As published in Glass & Glazing Products Magazine – December 2016
Chris Alderson, Managing Director for Edgetech UK, talks about the continued trend for bi-folds and wide span sliding doors and the impact they have for insulated glass unit manufacturers.
Talk to anyone in the industry, and they will tell you that bi-folds and wide span sliding doors remain the biggest growth area. The latest Palmer Report predicts that this will continue to increase, and that aluminium doors are growing faster than PVCu – although both are up.
When we talk about bi-fold and wide span doors, it’s easy to think only about the frames. Systems companies promote the extra height and width they can squeeze out of each leaf, and bigger is better.
Door manufacturers have been looking at ways to improve the thermal efficiency of bi-fold and wide span doors. While Building Regulations require a minimum U-value of 1.8 W/m2K for doors, we are seeing more claims of 1.6 and even 1.4 and it’s the glass units that play a big part in delivering thermal efficiency.
Triple glazed units can be used to increase energy performance, but the extra weight of the glass can be problematic in these oversized units. A 6mm pane of glass in a 1.8m x 2.1m door could add up to eight and a half stone. The alternative is to choose better performing ‘clever doubles’ using warm edge technology. Using double rather than triple glazed units makes door leafs lighter so they’re easier to handle and makes them the first choice for most fabricators and installers of bi-folds and wide span doors.
Weight is an important consideration during the manufacturing process too. Automation reduces manual handling, which is a big benefit for heavier insulated glass units. It also maximises speed and efficiency in production.
However, it’s not just making standard glass units bigger, these oversized IGUs can’t be treated the same as smaller ones. To start with there’s the issue of deflection. A large rigid spacer bar frame is likely to bend and even a small variance could cause the spacer bar to protrude into the sightline. Super Spacer® is designed not to move, the acrylic seal on either side of the bar creates a strong bond with the glass which keeps it in place during manufacture. And Super Spacer references the glass edge as the unit is made so it is perfectly level.
This bond counteracts another possible issue with IGUs. Glass units are subject to cavity expansion and contraction as temperatures rise and fall, and this is exaggerated in larger units. Super Spacer’s flexibility means it can allow for movement which prevents the glass cracking under stress, whilst maintaining its exceptionally strong adhesion to the glass. It does not set under compression, so it maintains its structural integrity in pressure glazing situations and will always look to return to its original shape and dimension.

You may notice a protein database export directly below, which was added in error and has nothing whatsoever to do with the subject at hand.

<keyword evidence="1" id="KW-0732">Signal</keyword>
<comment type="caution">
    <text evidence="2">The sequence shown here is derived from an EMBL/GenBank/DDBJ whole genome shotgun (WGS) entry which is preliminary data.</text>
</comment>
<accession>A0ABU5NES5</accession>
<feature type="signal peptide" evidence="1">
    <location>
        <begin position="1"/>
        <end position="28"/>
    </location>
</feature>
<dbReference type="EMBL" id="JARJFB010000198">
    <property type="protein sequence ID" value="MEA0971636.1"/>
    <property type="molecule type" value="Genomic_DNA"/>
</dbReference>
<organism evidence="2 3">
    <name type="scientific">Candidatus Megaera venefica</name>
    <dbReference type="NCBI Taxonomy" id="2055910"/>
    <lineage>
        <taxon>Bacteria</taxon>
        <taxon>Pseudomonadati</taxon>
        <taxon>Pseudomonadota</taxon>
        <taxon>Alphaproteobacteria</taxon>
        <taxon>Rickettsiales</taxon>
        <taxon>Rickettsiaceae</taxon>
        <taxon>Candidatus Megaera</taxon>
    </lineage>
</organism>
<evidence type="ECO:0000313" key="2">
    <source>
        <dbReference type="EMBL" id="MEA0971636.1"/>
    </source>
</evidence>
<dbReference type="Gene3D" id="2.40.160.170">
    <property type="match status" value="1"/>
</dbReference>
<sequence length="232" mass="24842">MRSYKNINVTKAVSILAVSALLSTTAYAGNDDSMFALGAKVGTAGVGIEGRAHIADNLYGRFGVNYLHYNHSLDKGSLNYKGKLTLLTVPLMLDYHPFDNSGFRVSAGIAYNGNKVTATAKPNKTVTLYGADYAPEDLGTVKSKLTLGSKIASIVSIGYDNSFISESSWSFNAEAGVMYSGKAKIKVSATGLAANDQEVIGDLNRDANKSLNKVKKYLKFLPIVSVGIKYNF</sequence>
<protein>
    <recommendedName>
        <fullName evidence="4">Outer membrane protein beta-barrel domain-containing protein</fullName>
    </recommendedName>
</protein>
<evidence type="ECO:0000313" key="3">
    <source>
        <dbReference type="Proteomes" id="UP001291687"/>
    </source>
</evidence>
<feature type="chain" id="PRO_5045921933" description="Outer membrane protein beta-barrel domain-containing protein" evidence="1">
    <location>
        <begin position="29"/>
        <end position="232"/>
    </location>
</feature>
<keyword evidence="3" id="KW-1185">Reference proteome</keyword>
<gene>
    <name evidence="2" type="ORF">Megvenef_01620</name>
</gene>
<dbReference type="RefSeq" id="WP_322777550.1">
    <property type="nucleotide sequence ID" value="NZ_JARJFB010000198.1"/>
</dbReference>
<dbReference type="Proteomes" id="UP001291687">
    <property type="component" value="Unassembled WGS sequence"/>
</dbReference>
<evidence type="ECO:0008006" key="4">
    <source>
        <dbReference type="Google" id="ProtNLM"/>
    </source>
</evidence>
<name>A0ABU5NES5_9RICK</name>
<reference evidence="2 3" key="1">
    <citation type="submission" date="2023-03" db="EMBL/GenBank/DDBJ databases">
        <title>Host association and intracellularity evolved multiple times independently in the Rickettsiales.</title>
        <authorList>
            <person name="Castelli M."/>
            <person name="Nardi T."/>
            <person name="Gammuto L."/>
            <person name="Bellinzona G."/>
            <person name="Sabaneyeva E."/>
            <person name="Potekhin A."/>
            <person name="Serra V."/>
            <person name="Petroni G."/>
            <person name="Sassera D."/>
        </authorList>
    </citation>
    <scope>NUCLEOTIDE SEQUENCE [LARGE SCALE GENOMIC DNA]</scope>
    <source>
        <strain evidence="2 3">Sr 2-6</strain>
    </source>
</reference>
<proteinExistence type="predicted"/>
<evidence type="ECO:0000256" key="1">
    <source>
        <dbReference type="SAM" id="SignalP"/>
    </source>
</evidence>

Customers tell us that large glass units are now making up a bigger percentage of their production. As well as supplying the right products, Edgetech has the technical expertise to support insulated glass unit manufacturers who are facing this change.
As you would expect from the driving force for energy efficient glazing, the Edgetech range of warm edge spacers includes a product that was developed as the ideal system for manufacturing larger units. Super Spacer Premium Plus has led the way in commercial structural glazing. It has been proven in IGUs of up to 15 metres in length without issues of movement or deflection and comes with an industry best 40-year guarantee.
If, as predicted, numbers of bi-fold and wide span sliding doors continue to grow, the importance of delivering large, high quality, energy efficient glazed units will become even more important. Super Spacer Premium Plus offers IGU manufacturers, fabricators and installers complete peace of mind.
Super Spacer Premium Plus is not a new product. It was actually the original version of Super Spacer introduced in 1985 and has shown exceptional performance for large glass units. It’s been used continuously over the last 32 years and has been fitted in massive projects throughout the world.
In 1992, 25 years ago, it was chosen for a new glass atrium of the Royal Alexandra Hospital in Edmonton, Canada. The city often experiences heavy snowfall, severe storms and temperatures as low as -40 degrees Celsius, but inside the humidity is kept at 50 percent to reduce the risk of infection.
For the project, more than 13,000 metres of Super Spacer were processed and to date no glass unit has had to be exchanged, nor any condensation formed on the windows. Super Spacer was specified for another development at the hospital in 2005.
You can read the full project case study here: Royal Alexandra Hospital Case Study